Tuesday, September 24, 2013

Review - The Witches by Roald Dahl

Short review: A young boy loses his parents and gets permanently turned into a mouse, but he manages to get rid of all the witches in the world. That's a victory in Roald Dahl's world.

Grandma's from Norway
She knows all about witches
And then you're a mouse

Full review: For a story aimed at children, The Witches is decidedly dark. A young boy living in England is orphaned, and goes to Norway to live with his Grandmother, who happens to be an expert on witches. In the story, witches are real, and their sole purpose in life is to kill young children. One can determine who is a witch if one knows what to looks for, but the witches are able to cover them up in various ways - claws on their hands are hidden by gloves, bald heads hidden by wigs, and so on.

Grandma tells her charge all about witches, including the frightening ways they killed some children she knew. She tells him about the worldwide witch organization and how it is run by the grand high witch, a vile person that no one has ever been able to track down. She also says that witches can smell children, and that he should rarely bathe, which I'm sure is advice many young readers would like to hear. After some legal problems concerning his parents' will, the two move back to England, a place that is supposed to have the worst witches.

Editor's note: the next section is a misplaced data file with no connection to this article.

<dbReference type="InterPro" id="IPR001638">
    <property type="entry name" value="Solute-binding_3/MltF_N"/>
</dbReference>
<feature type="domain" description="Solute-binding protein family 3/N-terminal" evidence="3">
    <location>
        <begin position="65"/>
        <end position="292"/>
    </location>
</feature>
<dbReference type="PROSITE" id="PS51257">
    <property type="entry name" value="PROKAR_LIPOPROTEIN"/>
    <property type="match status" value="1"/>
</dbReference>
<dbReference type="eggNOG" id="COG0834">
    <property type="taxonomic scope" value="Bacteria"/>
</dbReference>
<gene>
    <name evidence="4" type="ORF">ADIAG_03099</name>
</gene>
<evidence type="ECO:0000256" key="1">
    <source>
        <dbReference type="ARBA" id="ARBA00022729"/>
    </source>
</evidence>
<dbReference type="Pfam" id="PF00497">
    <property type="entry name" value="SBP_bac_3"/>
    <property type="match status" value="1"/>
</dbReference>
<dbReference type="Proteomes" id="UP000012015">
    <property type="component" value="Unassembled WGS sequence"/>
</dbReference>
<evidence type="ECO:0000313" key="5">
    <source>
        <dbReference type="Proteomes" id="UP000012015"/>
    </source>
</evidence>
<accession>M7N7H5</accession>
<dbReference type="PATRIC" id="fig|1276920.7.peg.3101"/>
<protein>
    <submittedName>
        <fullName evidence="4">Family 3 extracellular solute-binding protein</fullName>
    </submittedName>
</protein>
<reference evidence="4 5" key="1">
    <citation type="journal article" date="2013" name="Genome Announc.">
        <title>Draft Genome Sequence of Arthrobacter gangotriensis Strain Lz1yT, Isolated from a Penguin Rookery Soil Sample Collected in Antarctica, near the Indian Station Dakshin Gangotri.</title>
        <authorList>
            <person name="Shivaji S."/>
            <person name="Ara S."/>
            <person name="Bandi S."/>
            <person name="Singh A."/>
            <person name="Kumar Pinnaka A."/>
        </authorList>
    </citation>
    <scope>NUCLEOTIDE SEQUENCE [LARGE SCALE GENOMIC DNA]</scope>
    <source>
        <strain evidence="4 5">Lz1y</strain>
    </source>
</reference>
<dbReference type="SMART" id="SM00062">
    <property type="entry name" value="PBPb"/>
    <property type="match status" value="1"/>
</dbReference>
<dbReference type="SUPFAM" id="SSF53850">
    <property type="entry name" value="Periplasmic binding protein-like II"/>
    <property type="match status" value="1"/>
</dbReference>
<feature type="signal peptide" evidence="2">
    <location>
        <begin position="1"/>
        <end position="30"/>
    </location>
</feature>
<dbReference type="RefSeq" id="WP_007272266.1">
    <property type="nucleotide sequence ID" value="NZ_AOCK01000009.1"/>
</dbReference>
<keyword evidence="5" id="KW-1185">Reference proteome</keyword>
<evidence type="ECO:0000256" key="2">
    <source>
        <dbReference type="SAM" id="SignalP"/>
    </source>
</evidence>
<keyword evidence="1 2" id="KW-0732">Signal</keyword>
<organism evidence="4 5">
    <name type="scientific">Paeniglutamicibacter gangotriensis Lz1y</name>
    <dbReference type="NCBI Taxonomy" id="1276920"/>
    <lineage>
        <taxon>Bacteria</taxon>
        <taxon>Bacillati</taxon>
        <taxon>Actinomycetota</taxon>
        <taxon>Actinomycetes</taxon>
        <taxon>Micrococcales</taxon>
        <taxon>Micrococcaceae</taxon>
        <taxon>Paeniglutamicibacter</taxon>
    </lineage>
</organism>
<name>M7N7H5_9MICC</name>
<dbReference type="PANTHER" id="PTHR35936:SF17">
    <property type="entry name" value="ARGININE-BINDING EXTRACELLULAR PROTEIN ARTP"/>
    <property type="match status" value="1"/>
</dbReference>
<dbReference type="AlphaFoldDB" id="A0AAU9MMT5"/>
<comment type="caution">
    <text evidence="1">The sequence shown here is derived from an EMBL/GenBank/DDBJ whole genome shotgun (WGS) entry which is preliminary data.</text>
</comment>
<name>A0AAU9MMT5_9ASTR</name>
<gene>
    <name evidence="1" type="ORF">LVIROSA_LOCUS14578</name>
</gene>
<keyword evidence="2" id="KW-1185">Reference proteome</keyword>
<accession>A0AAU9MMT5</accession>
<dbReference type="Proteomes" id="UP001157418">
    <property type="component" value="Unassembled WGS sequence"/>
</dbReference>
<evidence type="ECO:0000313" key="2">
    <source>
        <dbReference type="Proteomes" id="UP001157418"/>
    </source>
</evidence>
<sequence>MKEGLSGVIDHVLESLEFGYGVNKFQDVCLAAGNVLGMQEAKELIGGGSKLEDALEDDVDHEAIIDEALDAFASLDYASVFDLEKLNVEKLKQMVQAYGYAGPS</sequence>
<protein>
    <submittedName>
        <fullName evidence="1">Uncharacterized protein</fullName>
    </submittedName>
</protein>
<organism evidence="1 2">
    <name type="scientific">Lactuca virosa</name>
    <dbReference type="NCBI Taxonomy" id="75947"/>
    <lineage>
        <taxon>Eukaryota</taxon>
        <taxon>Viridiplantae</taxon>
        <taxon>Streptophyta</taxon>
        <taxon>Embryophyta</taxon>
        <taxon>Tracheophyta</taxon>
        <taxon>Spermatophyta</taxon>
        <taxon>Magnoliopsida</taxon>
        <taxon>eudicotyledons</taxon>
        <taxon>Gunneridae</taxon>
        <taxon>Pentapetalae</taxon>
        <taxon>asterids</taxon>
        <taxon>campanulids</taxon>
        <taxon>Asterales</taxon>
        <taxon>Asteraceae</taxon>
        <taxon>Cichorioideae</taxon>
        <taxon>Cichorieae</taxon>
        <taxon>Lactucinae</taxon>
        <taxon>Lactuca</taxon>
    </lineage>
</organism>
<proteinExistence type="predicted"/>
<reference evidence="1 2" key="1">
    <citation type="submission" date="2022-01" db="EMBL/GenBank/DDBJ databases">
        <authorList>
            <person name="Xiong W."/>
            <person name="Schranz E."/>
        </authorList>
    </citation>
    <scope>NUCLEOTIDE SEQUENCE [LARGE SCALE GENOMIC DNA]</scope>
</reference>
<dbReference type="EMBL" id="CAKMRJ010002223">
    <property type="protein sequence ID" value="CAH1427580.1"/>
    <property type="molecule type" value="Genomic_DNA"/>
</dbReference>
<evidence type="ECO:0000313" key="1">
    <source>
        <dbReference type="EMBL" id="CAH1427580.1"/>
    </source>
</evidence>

While on vacation, our hero stumbles into the annual meeting of England's witches, and none other than the grand high witch. While in hiding (having not taken a bath for several days), he overhears the witches' plan to eliminate all the children in England by turning them into mice, whereupon their teachers and parents will inevitably kill them.

He witnesses them turning a boy named Bruno Jenkins into a mouse, and is discovered and turned into a mouse himself. After many adventures, he and his grandmother turn the tables on the witches, turning them into mice to be killed by the hotel staff. He and his grandmother than plan to find the grand high witches' castle and kill the rest of the witches in the world, making for a happy ending.

Sort of. As they don't have a counter spell, he remains a mouse, although that only seems to inconvenience him a little. Bruno is not so fortunate, as the two speculate that his parents probably had him drowned. As a mouse, his lifespan is shortened to nine years or so too. So, while the good guys emerge victorious, they pay a significant cost. The Witches is a scary, bittersweet story, and nothing less than I would expect from Dahl.

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  1. I love your haiku for this one! Sounds like an ultra very interesting story although it doesn't have a Happily Ever After.

    1. @Pamela Brittany: It is one of the darkest of Roald Dahl's children's stories, and his stories were darker than most.